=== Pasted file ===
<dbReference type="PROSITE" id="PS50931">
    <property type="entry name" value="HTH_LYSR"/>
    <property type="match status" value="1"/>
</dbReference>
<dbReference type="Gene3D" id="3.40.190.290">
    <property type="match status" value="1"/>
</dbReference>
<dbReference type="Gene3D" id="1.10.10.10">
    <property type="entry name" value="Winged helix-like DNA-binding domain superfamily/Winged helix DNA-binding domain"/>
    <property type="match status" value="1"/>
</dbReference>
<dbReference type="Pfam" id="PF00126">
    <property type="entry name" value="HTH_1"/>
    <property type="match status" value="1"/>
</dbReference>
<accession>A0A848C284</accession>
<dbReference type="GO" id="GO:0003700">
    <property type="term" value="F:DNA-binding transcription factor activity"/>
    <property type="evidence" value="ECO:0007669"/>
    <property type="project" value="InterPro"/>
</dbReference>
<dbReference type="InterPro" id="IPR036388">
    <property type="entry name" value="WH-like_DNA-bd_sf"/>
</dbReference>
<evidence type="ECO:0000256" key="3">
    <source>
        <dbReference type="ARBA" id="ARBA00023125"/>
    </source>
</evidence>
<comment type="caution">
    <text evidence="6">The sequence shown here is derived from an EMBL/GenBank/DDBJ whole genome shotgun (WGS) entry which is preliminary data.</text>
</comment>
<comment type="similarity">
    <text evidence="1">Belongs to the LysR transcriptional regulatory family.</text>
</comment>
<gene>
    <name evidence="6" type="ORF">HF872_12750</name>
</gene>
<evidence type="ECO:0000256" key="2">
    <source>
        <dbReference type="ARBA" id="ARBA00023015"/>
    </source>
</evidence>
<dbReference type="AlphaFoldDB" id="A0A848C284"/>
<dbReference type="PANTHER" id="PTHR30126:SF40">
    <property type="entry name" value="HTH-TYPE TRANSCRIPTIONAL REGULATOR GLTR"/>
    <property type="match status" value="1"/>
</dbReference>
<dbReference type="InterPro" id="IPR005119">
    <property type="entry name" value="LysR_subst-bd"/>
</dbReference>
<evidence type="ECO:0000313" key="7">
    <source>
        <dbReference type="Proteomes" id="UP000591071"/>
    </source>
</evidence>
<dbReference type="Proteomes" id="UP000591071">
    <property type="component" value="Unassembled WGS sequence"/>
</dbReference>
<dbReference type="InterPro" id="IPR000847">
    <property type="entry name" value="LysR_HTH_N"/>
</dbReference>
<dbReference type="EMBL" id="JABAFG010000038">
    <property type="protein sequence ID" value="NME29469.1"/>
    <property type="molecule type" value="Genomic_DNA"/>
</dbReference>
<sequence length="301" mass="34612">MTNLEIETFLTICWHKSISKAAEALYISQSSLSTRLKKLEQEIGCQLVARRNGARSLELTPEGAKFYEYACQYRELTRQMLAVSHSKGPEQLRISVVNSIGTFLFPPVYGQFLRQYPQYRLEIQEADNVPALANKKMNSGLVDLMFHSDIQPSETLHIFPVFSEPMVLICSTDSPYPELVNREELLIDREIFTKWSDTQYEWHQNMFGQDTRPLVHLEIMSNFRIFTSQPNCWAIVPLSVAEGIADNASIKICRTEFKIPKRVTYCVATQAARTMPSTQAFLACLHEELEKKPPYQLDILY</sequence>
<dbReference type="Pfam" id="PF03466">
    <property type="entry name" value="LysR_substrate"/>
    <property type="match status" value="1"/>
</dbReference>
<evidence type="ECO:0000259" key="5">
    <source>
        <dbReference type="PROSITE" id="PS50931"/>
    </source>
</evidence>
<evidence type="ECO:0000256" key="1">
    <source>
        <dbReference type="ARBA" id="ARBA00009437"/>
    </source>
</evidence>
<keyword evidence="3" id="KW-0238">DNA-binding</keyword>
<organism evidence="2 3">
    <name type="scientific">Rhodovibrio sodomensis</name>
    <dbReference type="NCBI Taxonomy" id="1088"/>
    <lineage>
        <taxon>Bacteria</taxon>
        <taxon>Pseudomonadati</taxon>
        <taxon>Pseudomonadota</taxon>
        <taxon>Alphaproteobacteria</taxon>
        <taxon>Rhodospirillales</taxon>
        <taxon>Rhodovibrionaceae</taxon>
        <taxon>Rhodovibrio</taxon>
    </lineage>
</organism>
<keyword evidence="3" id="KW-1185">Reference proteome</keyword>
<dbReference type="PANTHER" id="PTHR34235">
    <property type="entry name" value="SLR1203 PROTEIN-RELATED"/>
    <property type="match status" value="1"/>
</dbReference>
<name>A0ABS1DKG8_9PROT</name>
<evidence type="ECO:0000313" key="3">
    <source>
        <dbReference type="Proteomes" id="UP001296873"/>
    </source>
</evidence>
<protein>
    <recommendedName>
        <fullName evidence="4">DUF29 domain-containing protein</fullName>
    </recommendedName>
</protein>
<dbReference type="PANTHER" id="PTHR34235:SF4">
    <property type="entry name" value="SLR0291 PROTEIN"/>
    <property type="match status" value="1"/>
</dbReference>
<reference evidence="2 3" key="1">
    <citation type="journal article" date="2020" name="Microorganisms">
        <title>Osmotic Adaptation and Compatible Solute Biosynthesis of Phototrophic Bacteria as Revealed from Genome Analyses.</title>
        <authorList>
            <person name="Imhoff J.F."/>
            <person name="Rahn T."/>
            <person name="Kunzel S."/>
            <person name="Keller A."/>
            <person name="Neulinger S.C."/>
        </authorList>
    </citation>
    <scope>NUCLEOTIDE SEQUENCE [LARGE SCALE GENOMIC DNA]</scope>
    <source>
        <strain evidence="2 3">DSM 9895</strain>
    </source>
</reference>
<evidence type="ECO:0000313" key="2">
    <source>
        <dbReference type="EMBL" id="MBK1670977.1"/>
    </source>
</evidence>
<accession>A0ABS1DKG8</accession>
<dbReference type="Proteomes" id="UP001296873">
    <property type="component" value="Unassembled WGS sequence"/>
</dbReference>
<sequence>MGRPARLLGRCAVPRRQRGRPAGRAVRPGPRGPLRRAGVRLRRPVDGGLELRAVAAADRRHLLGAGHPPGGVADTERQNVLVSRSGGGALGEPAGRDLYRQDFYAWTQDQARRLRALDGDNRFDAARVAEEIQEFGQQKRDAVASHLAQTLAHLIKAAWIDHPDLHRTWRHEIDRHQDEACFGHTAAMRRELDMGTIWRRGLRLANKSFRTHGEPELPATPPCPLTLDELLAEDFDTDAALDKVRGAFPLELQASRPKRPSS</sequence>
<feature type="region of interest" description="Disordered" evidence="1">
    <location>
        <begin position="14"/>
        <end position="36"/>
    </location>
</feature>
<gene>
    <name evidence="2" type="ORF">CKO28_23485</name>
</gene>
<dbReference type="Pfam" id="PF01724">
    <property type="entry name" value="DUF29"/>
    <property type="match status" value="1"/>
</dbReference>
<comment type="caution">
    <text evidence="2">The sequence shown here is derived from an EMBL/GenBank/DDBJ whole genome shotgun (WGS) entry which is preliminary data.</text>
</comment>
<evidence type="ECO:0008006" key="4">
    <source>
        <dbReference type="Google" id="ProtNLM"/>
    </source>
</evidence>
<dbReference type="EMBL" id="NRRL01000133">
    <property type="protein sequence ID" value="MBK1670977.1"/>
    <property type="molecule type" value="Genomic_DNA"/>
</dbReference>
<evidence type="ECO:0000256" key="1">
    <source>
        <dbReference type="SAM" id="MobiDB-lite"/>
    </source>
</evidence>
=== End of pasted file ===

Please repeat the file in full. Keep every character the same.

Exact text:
<dbReference type="PROSITE" id="PS50931">
    <property type="entry name" value="HTH_LYSR"/>
    <property type="match status" value="1"/>
</dbReference>
<dbReference type="Gene3D" id="3.40.190.290">
    <property type="match status" value="1"/>
</dbReference>
<dbReference type="Gene3D" id="1.10.10.10">
    <property type="entry name" value="Winged helix-like DNA-binding domain superfamily/Winged helix DNA-binding domain"/>
    <property type="match status" value="1"/>
</dbReference>
<dbReference type="Pfam" id="PF00126">
    <property type="entry name" value="HTH_1"/>
    <property type="match status" value="1"/>
</dbReference>
<accession>A0A848C284</accession>
<dbReference type="GO" id="GO:0003700">
    <property type="term" value="F:DNA-binding transcription factor activity"/>
    <property type="evidence" value="ECO:0007669"/>
    <property type="project" value="InterPro"/>
</dbReference>
<dbReference type="InterPro" id="IPR036388">
    <property type="entry name" value="WH-like_DNA-bd_sf"/>
</dbReference>
<evidence type="ECO:0000256" key="3">
    <source>
        <dbReference type="ARBA" id="ARBA00023125"/>
    </source>
</evidence>
<comment type="caution">
    <text evidence="6">The sequence shown here is derived from an EMBL/GenBank/DDBJ whole genome shotgun (WGS) entry which is preliminary data.</text>
</comment>
<comment type="similarity">
    <text evidence="1">Belongs to the LysR transcriptional regulatory family.</text>
</comment>
<gene>
    <name evidence="6" type="ORF">HF872_12750</name>
</gene>
<evidence type="ECO:0000256" key="2">
    <source>
        <dbReference type="ARBA" id="ARBA00023015"/>
    </source>
</evidence>
<dbReference type="AlphaFoldDB" id="A0A848C284"/>
<dbReference type="PANTHER" id="PTHR30126:SF40">
    <property type="entry name" value="HTH-TYPE TRANSCRIPTIONAL REGULATOR GLTR"/>
    <property type="match status" value="1"/>
</dbReference>
<dbReference type="InterPro" id="IPR005119">
    <property type="entry name" value="LysR_subst-bd"/>
</dbReference>
<evidence type="ECO:0000313" key="7">
    <source>
        <dbReference type="Proteomes" id="UP000591071"/>
    </source>
</evidence>
<dbReference type="Proteomes" id="UP000591071">
    <property type="component" value="Unassembled WGS sequence"/>
</dbReference>
<dbReference type="InterPro" id="IPR000847">
    <property type="entry name" value="LysR_HTH_N"/>
</dbReference>
<dbReference type="EMBL" id="JABAFG010000038">
    <property type="protein sequence ID" value="NME29469.1"/>
    <property type="molecule type" value="Genomic_DNA"/>
</dbReference>
<sequence length="301" mass="34612">MTNLEIETFLTICWHKSISKAAEALYISQSSLSTRLKKLEQEIGCQLVARRNGARSLELTPEGAKFYEYACQYRELTRQMLAVSHSKGPEQLRISVVNSIGTFLFPPVYGQFLRQYPQYRLEIQEADNVPALANKKMNSGLVDLMFHSDIQPSETLHIFPVFSEPMVLICSTDSPYPELVNREELLIDREIFTKWSDTQYEWHQNMFGQDTRPLVHLEIMSNFRIFTSQPNCWAIVPLSVAEGIADNASIKICRTEFKIPKRVTYCVATQAARTMPSTQAFLACLHEELEKKPPYQLDILY</sequence>
<dbReference type="Pfam" id="PF03466">
    <property type="entry name" value="LysR_substrate"/>
    <property type="match status" value="1"/>
</dbReference>
<evidence type="ECO:0000259" key="5">
    <source>
        <dbReference type="PROSITE" id="PS50931"/>
    </source>
</evidence>
<evidence type="ECO:0000256" key="1">
    <source>
        <dbReference type="ARBA" id="ARBA00009437"/>
    </source>
</evidence>
<keyword evidence="3" id="KW-0238">DNA-binding</keyword>
<organism evidence="2 3">
    <name type="scientific">Rhodovibrio sodomensis</name>
    <dbReference type="NCBI Taxonomy" id="1088"/>
    <lineage>
        <taxon>Bacteria</taxon>
        <taxon>Pseudomonadati</taxon>
        <taxon>Pseudomonadota</taxon>
        <taxon>Alphaproteobacteria</taxon>
        <taxon>Rhodospirillales</taxon>
        <taxon>Rhodovibrionaceae</taxon>
        <taxon>Rhodovibrio</taxon>
    </lineage>
</organism>
<keyword evidence="3" id="KW-1185">Reference proteome</keyword>
<dbReference type="PANTHER" id="PTHR34235">
    <property type="entry name" value="SLR1203 PROTEIN-RELATED"/>
    <property type="match status" value="1"/>
</dbReference>
<name>A0ABS1DKG8_9PROT</name>
<evidence type="ECO:0000313" key="3">
    <source>
        <dbReference type="Proteomes" id="UP001296873"/>
    </source>
</evidence>
<protein>
    <recommendedName>
        <fullName evidence="4">DUF29 domain-containing protein</fullName>
    </recommendedName>
</protein>
<dbReference type="PANTHER" id="PTHR34235:SF4">
    <property type="entry name" value="SLR0291 PROTEIN"/>
    <property type="match status" value="1"/>
</dbReference>
<reference evidence="2 3" key="1">
    <citation type="journal article" date="2020" name="Microorganisms">
        <title>Osmotic Adaptation and Compatible Solute Biosynthesis of Phototrophic Bacteria as Revealed from Genome Analyses.</title>
        <authorList>
            <person name="Imhoff J.F."/>
            <person name="Rahn T."/>
            <person name="Kunzel S."/>
            <person name="Keller A."/>
            <person name="Neulinger S.C."/>
        </authorList>
    </citation>
    <scope>NUCLEOTIDE SEQUENCE [LARGE SCALE GENOMIC DNA]</scope>
    <source>
        <strain evidence="2 3">DSM 9895</strain>
    </source>
</reference>
<evidence type="ECO:0000313" key="2">
    <source>
        <dbReference type="EMBL" id="MBK1670977.1"/>
    </source>
</evidence>
<accession>A0ABS1DKG8</accession>
<dbReference type="Proteomes" id="UP001296873">
    <property type="component" value="Unassembled WGS sequence"/>
</dbReference>
<sequence>MGRPARLLGRCAVPRRQRGRPAGRAVRPGPRGPLRRAGVRLRRPVDGGLELRAVAAADRRHLLGAGHPPGGVADTERQNVLVSRSGGGALGEPAGRDLYRQDFYAWTQDQARRLRALDGDNRFDAARVAEEIQEFGQQKRDAVASHLAQTLAHLIKAAWIDHPDLHRTWRHEIDRHQDEACFGHTAAMRRELDMGTIWRRGLRLANKSFRTHGEPELPATPPCPLTLDELLAEDFDTDAALDKVRGAFPLELQASRPKRPSS</sequence>
<feature type="region of interest" description="Disordered" evidence="1">
    <location>
        <begin position="14"/>
        <end position="36"/>
    </location>
</feature>
<gene>
    <name evidence="2" type="ORF">CKO28_23485</name>
</gene>
<dbReference type="Pfam" id="PF01724">
    <property type="entry name" value="DUF29"/>
    <property type="match status" value="1"/>
</dbReference>
<comment type="caution">
    <text evidence="2">The sequence shown here is derived from an EMBL/GenBank/DDBJ whole genome shotgun (WGS) entry which is preliminary data.</text>
</comment>
<evidence type="ECO:0008006" key="4">
    <source>
        <dbReference type="Google" id="ProtNLM"/>
    </source>
</evidence>
<dbReference type="EMBL" id="NRRL01000133">
    <property type="protein sequence ID" value="MBK1670977.1"/>
    <property type="molecule type" value="Genomic_DNA"/>
</dbReference>
<evidence type="ECO:0000256" key="1">
    <source>
        <dbReference type="SAM" id="MobiDB-lite"/>
    </source>
</evidence>